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i need advice! : on what to contribute financially when moving in with a partner of 3 years who has his own mortgage/ house, and can't be very upfront about his financial situation

(24 Posts)
alleycat1986 Sun 24-Jan-16 12:03:32

I need some advice : "living with partner who has own mortgage and earns more/ splitting outgoing"
I am just turning 30, living at home. Partner is 33, has own house and mortgage for 8years.
We are thinking about moving in about a years time but a spanner has been put in the woks which I will explain later. He earns upto £45-50 per year which I found out as he didn't actually disclose this. We have been together for nearly 3 years. He is very independent financially and from a well off family but does it all himself. I live at home as of bad experiences in the past so don't want to move in with someone without knowing the facts

I've heard of tennant in common, agreement which sounds good. But that would be years down the line
I want to know what would be reasonable with paying bills and outgoings when you first move in?
I am being picky with this as it's not simple and straight forward with my partner, he's closed when it comes to talking about his outgoings and income, and said oh don't worry about mortgage and bills u know I'll pay that you just can pay abit of whatever, it may seem lovely to most females but not me.
That's not partnership in my eyes and would make me feel like a lodger without any say on anything including the house, in making it also my home.
I don't earn a great deal and out incomes are at other ends of the spectrums me :£16 pa his: £47-50 pa

It's hard as I'm fighting my own independence and control of my life. My partner in my eyes has said he will take care of all finances as its a way of him not having to disclose what he's got going and and going out and I don't want that blindness in my life, I have to be in control also

Further to this, he has told me he has £23 k in savings, for a car and this is offset against his mortgage. Which is great to see I'm with someone who saves it

But as I've had a bad past and small insecurities about men, I opened his bank statement not because of doubt but looking for that extra reassurance that what he says is true if we are to have a future together
His statement read more than he told me
£23k. - (actually £47k much more)
£2,400 - (savings that I knew about)
£6,500 - (did not disclose)
£40 in current account when I fact it was £1,400 a available)
And a £2k Xmas present from his dad he did not tell me about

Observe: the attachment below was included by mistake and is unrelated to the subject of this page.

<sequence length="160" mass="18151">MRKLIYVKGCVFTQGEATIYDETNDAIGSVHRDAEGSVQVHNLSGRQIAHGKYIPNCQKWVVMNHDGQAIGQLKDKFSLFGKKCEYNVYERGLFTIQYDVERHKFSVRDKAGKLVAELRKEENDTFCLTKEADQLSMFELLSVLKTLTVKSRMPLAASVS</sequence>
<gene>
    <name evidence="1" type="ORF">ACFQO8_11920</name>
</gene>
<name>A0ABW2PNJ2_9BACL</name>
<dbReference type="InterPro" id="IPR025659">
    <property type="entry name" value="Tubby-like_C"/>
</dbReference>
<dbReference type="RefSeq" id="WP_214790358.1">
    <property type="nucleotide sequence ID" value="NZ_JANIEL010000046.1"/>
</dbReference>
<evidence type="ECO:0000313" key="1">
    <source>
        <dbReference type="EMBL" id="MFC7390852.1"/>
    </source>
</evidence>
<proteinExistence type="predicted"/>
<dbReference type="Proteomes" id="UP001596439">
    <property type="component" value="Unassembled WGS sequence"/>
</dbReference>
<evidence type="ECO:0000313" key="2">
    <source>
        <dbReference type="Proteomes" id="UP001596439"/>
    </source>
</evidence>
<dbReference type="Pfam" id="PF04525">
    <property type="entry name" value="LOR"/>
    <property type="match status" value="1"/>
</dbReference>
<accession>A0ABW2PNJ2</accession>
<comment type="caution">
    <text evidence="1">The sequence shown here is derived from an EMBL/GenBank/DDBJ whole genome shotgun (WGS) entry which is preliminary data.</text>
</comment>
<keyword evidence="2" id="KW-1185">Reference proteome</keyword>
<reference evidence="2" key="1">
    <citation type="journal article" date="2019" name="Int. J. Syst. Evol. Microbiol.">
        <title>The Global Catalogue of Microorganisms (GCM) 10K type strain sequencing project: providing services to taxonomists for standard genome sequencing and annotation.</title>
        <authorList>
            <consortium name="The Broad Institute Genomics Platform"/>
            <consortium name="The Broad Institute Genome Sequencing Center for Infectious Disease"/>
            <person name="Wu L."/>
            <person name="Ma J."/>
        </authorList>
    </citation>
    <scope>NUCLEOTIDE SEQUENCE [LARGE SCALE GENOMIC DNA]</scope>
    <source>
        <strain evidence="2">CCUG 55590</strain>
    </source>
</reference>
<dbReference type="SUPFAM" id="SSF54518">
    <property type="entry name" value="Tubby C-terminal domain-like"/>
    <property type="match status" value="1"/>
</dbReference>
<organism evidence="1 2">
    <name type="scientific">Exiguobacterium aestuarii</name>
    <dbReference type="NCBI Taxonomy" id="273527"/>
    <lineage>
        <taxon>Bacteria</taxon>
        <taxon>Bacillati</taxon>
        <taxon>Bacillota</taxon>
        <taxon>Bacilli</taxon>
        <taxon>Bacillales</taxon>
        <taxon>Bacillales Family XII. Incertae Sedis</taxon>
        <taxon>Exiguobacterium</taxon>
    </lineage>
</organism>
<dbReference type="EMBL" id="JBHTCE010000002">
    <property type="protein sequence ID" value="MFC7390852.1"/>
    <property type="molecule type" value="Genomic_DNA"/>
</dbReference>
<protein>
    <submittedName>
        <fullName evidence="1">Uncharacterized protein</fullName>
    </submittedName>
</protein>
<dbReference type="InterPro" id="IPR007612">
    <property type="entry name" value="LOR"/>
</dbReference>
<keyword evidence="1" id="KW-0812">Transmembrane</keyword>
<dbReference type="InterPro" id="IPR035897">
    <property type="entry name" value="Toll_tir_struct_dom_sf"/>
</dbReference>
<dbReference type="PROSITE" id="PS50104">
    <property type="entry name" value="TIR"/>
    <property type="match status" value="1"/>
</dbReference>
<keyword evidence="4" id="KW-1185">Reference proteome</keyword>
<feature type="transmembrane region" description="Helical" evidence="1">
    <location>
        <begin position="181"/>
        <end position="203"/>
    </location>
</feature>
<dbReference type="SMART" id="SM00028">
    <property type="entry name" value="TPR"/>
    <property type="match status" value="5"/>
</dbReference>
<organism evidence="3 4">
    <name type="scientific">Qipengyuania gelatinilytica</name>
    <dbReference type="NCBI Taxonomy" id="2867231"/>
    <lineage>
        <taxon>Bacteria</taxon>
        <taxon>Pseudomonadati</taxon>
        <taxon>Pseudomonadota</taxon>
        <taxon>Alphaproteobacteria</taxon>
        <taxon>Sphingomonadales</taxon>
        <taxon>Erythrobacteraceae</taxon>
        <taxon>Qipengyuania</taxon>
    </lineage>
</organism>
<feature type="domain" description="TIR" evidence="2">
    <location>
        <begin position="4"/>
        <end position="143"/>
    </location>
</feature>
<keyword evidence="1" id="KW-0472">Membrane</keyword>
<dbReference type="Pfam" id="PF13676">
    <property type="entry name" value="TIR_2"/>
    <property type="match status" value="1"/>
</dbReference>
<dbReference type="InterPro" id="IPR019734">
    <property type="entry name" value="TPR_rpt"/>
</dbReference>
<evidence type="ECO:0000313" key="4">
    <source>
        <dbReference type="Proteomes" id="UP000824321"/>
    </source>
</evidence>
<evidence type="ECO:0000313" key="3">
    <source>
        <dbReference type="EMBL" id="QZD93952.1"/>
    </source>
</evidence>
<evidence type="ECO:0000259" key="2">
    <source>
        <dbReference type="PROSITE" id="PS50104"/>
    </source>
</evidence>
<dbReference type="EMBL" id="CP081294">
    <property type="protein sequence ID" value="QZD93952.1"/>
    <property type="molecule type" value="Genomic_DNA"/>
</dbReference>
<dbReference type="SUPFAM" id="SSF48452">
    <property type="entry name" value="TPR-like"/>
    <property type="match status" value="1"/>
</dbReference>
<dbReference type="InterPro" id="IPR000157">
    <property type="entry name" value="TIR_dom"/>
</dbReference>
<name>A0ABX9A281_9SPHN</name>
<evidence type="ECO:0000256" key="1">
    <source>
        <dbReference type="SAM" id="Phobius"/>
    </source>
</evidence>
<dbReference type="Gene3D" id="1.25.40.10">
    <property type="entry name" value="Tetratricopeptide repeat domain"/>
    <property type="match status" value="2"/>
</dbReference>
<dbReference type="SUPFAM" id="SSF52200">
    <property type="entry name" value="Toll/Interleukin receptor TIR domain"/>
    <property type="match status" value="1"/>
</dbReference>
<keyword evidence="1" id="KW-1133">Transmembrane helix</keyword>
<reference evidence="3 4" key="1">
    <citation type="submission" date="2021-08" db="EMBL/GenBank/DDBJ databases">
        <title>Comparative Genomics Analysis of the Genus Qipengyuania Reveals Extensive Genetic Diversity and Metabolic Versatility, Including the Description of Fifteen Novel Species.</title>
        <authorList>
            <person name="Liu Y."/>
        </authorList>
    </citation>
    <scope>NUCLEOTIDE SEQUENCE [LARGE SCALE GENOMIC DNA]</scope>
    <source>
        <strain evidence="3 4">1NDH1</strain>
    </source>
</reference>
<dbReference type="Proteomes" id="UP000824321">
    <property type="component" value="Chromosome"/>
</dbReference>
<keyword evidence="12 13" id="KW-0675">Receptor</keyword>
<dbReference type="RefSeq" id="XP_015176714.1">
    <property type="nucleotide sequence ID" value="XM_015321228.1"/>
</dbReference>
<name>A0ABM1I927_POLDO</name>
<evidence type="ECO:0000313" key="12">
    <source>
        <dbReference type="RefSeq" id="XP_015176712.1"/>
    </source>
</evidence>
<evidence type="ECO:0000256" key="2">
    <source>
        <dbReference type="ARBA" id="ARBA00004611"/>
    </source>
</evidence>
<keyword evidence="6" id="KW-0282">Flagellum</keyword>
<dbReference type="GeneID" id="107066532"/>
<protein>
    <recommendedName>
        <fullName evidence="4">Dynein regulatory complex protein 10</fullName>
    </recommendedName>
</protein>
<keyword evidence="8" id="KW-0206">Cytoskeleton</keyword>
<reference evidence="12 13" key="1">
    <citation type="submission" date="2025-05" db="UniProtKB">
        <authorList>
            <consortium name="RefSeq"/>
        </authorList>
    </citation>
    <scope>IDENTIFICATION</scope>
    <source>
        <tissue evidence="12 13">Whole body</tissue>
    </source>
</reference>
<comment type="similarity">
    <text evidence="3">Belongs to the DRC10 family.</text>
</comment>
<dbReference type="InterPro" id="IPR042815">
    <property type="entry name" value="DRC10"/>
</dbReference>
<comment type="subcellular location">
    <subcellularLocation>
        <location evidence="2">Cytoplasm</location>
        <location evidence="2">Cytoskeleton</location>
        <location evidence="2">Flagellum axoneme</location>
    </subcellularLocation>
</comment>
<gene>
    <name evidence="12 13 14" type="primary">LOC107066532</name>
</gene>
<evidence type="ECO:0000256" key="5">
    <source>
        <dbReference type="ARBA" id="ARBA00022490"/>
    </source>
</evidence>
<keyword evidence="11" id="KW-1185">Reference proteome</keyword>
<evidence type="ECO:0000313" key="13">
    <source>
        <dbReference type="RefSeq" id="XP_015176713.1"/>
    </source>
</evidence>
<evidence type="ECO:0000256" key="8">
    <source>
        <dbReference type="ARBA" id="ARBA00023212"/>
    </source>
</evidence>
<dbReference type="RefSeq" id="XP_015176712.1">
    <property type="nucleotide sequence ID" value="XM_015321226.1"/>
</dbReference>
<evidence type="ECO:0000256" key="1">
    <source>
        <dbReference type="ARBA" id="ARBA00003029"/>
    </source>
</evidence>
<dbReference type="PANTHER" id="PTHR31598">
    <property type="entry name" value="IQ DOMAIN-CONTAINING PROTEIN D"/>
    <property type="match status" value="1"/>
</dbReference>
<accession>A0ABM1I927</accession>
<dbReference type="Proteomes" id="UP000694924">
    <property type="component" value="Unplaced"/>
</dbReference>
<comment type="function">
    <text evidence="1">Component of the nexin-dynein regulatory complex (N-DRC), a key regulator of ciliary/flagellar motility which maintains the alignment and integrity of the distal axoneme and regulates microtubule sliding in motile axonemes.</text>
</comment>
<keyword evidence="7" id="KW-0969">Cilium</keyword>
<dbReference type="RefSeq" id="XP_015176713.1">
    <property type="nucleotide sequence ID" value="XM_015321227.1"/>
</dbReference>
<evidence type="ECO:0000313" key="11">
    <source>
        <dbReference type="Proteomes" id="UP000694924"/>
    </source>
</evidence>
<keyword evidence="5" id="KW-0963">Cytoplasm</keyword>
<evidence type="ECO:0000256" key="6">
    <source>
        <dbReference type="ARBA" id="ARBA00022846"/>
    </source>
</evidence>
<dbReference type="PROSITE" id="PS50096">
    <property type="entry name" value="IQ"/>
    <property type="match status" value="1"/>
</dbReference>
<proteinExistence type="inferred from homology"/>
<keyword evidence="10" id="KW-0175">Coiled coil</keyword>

I feel like he obviously doesn't trust me to tell me this, it's almost like financial infidelity. He says the £47k is not for anything in particular, just saving

The issue is, he saves 2/3 of his wage now I've realised but has been saying he doesn't have much money to actually live on and that he's so thrifty.

I confronted him, he was shocked but o feel hurt and almost lied too even though I guess it's non of my business. It opened my eyes up to the fact if we lived together e would have never told me about this he admits, so where do I take things from here?
I feel dubious now about living, and that he will never disclose try transparency on money and I want unity and partnership not a say on his money but to at least know
he says its security in case he looses his job but in all fairness he's been in it for 11yrs and is looking for a massive promotion in which he thinks he/ will live on a shoe string still?

specialsubject Sun 24-Jan-16 13:47:55

no female who hasn't time travelled from the 1950s would think this is 'lovely'. Being a kept woman has gone out of fashion.

how he manages his money and the fact that he doesn't waste it is his business, and isn't a problem. No job is secure and he sounds very sensible.

But if you are going to share a household and/or get married you both need to be fully informed. You're right that he doesn't trust you with his finances. Also if you move in and then the relationship ends, he won't be leaving. The plan he has will make you that kept woman even if he doesn't mean it that way.

I don't think either of you are wrong, but you seem to have very different financial attitudes. Time for some frank discussion about where you are going and what you both see as your future.

Oriunda Sun 24-Jan-16 13:54:37